For some years an idea had been nagging me. As a programmer, I could see the issues that were already beginning to plague the software industry.
- Software was becoming more and more complex, requiring the cooperation of many companies and individuals.
- Internationalisation, as technology spread into the lesser developed countries, a need for multiple language versions went with it.
- CPUs, though still keeping up with Moore’s law, were only achieving this with multiple CPU cores.
- Hardware architectures and code portability.
- The declining ability to customise entire systems
- Software reliability and testing
Let us take these points individually and examine them further.
As computers do more, we want them to do even more, but the amount of code that any individual or company can write is limited. Code from different sources is required to build such complex programs. This requires a certain level of cooperation, something that business in general has a problem with, let alone software houses.
Every software house wants to define its own terms and standards and push its presence to the user. Programmers are a bit wild, they will change their minds on the slightest whim and disappear over the horizon on their white chargers, before fully assessing consequences.
We are now seeing those consequences. The update race is hotting up. Company A writes a program that depends on company B’s library, which in turn depends on company C’s library, while company D uses company A’s program as part of a complex specialist suite. Company A finds a problem with library B. Company B defers the problem to company C. Company C has not only fixed the bug, but altered its library in such a manner that company B must re-write some of its code… The cascade of updates rattles down the development chain upsetting everything in its wake. The internet has made this worse. The fact that software houses can ship untested, shoddy code, knowing that they can simply supply an online update, almost encourages poor quality software.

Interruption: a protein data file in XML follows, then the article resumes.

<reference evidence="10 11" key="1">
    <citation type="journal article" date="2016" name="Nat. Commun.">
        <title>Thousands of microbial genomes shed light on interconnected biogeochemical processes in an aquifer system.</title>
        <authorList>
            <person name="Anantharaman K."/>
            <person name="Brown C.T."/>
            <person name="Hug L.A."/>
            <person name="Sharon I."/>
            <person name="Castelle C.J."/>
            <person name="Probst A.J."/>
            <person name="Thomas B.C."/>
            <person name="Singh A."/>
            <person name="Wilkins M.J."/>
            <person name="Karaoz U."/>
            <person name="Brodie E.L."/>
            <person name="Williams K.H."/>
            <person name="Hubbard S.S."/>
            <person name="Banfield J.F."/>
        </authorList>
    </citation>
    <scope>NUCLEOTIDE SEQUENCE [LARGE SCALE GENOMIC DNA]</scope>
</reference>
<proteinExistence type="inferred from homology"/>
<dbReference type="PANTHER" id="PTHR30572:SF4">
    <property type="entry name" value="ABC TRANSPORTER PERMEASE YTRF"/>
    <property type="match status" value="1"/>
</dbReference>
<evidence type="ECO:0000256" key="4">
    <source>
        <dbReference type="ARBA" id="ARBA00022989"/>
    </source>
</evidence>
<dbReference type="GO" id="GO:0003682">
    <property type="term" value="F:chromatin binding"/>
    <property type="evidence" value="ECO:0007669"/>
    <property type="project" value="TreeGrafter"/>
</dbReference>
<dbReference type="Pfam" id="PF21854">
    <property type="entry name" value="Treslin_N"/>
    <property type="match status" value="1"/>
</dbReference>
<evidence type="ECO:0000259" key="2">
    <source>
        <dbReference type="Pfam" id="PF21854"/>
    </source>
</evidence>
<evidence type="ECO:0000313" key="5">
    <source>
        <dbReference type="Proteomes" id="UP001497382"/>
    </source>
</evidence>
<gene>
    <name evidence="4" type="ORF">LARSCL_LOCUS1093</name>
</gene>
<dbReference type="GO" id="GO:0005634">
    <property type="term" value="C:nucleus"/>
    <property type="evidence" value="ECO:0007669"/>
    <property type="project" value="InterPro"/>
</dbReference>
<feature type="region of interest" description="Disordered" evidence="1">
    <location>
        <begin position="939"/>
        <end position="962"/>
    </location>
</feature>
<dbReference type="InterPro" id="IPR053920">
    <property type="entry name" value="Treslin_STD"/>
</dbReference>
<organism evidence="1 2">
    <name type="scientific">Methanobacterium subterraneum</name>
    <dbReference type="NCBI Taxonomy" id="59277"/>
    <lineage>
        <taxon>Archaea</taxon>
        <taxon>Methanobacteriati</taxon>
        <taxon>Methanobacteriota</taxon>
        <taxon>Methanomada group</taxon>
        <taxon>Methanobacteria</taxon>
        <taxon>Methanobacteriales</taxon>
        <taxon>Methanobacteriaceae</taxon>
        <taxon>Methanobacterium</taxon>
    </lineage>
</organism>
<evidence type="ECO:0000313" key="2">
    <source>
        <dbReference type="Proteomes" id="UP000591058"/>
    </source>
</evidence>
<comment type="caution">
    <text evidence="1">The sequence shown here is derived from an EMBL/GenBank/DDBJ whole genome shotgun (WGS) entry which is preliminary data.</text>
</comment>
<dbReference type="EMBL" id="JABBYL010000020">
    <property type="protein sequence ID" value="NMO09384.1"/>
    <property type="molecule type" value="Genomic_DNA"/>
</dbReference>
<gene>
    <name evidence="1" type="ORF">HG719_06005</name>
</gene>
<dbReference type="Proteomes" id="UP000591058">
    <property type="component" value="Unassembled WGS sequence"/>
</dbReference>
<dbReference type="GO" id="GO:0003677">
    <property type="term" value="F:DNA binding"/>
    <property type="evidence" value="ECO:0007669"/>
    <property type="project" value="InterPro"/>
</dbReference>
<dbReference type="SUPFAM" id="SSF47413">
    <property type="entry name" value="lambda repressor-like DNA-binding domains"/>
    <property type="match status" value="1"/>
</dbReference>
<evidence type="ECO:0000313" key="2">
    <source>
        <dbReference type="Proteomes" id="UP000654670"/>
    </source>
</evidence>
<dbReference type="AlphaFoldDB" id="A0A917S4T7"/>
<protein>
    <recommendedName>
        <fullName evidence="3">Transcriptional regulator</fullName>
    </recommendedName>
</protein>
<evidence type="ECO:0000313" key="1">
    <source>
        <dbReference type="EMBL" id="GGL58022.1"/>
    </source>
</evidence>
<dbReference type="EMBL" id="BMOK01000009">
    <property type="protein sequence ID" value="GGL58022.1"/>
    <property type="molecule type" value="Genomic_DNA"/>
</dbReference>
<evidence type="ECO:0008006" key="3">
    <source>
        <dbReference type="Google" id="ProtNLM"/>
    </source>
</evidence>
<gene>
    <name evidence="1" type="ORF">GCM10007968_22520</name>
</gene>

Continuing with this scenario, company E also writes a program that depends on company B’s library, but they no longer support this program. Now we have a situation where upgrading library B breaks program E.
It has all gotten very messy. An escalating race condition that only seems to be getting worse. I wonder how much productivity is being lost due to updates.
When a software house moves into the international arena, it can be a big problem. Code is often written with human language embedded. There are two options: create multiple copies of the software; or re-write the code in order to incorporate internationalisation libraries. The first is a quick short term solution, that means modification, recompilation and redistribution of the program in every language. The second, is more long term, but it requires substantial investment. Additionally, every new language added, requires access to translators, and if a translator for a particular language is not economically viable, it doesn’t happen.
CPUs are becoming incredibly powerful. At the time of writing AMD’s Ryzen Threadripper has 64 hyperthreading cores capable of 128 simultaneous* processes. Traditional programming languages are not really designed for writing multi-threaded software. It’s part of the nature of language. Language is a stream, and computer languages are no different. Writing multi-threaded code is tricky. Every thread must be controlled from one central program thread, must be well behaved and be able to operate independently of or cooperatively with other threads. Most software houses will avoid multi-threading, unless their programs are sufficiently CPU intensive (ie. slow) to have their customers demand it.
4. Hardware Architecture